Comity and Contention in Congress: 1962-2012
Columnist/Commentator Mark Shields Moderates
2012 National Heritage Lecture: “Comity and Contention in Congress: 1962-2012”
This year’s National Heritage Lecture, “Comity and Contention in Congress: 1962-2012,” is a panel discussion hosted by political columnist and commentator Mark Shields with former Senators John Breaux and Trent Lott, and former Representatives Beverly Byron, William H. Gray III, and Robert Livingston. The program, organized by the U.S. Capitol Historical Society in recognition of its 50th Anniversary, and co-hosted by the White House Historical Association and the Supreme Court Historical Society, will be held on Tuesday, December 4, 2012 at 6:30 PM in the Hall of Flags of the U.S. Chamber of Commerce at 1615 H Street, NW. A reception follows. Tickets are $65 per person and available through USCHS.
In the past five decades, Congress has enacted significant legislation addressing serious domestic and international issues. It has passed important civil rights and voting rights reforms benefiting millions of Americans. Economic legislation has stimulated economic growth, and a largely bipartisan foreign policy contributed to ending the Cold War, diminishing the threat of nuclear war, and confronting international terrorism.
Yet, since polls began tracking Congressional approval ratings in 1974, the public’s confidence in Congress has never been as low as it is today. Congressional scholars and commentators refer to Congress as “the broken branch,” “even worse than it looks,” “dysfunctional,” “gridlocked,” and perhaps most tellingly, “unrepresentative.” Are such criticisms accurate, and if so, how did Congress get where it is, what changes can be made to fix the problems, and how can we “get it back on track?”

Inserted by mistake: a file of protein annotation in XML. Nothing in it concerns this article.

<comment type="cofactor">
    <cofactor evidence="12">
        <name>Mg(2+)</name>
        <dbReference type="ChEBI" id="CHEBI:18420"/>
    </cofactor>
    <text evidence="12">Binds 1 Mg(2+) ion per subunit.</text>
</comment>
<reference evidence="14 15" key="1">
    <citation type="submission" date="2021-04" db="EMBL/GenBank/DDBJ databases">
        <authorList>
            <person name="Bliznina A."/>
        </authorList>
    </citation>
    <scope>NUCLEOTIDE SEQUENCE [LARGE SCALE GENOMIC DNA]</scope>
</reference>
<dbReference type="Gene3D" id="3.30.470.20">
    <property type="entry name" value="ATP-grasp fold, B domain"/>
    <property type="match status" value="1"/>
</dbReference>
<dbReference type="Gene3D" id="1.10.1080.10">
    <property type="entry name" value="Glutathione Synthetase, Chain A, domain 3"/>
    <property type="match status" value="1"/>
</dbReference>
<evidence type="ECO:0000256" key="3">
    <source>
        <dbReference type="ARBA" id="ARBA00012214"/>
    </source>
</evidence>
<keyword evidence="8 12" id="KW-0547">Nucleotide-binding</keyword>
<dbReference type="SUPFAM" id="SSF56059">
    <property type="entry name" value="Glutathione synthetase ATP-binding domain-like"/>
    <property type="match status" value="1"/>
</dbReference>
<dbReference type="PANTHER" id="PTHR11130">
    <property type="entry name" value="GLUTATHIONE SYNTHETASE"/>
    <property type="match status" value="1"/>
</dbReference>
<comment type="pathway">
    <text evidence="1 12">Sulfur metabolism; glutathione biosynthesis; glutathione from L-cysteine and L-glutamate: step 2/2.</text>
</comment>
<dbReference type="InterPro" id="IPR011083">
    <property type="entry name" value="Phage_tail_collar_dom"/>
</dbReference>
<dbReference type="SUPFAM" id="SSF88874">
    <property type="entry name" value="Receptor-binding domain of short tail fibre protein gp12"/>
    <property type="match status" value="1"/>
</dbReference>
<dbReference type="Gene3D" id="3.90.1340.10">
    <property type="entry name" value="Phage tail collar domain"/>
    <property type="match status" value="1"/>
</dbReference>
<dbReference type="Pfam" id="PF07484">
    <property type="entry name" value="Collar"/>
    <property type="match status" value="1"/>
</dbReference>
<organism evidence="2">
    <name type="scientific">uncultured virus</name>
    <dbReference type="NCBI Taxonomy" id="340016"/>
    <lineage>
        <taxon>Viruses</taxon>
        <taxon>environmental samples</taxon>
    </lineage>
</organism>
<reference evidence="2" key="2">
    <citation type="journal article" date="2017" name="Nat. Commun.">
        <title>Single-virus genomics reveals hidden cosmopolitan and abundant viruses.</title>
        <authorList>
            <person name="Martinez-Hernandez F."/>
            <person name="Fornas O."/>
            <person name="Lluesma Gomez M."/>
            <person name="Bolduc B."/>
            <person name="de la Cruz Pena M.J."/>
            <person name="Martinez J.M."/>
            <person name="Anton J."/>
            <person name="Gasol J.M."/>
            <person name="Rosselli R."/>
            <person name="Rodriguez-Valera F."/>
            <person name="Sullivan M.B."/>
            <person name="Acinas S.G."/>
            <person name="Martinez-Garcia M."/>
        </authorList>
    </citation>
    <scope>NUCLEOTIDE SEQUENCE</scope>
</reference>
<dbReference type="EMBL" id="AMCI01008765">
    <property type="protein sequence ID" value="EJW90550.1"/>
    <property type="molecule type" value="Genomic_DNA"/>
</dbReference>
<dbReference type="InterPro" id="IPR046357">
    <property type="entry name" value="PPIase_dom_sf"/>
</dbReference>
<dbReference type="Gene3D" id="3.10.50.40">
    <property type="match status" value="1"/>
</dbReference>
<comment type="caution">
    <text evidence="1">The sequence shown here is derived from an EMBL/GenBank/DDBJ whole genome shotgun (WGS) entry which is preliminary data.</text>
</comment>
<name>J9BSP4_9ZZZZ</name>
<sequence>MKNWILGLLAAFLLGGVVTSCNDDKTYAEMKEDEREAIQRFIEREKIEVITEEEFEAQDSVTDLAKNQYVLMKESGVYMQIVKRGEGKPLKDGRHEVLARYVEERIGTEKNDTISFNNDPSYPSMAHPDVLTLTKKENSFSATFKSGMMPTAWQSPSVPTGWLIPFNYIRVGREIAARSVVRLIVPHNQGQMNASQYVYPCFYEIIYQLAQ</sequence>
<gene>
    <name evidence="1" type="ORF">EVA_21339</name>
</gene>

The Hon. Ronald Sarasin, USCHS President, remarked: “The 2012 Heritage Lecture will explore a half-century of Congressional history, form, and function. The rich and extensive personal experiences of the panelists, all long-serving former Members of Congress, will provide lively conversation and fascinating insights into the changes that have taken place in Congress since the 1960s.”
The National Heritage Lecture was established in 1991 by the U.S. Capitol Historical Society, the White House Historical Association, and the Supreme Court Historical Society. Its purpose is to enhance the knowledge and appreciation of the American system of government and the principles upon which it was founded. Hosted in turn by each of the three historical societies, the National Heritage Lecture annually explores one of the three branches of government and the momentous events and personalities associated with its history. The three historical societies hosting the lecture are private, non-partisan, non-profit organizations dedicated to research, education, and publication.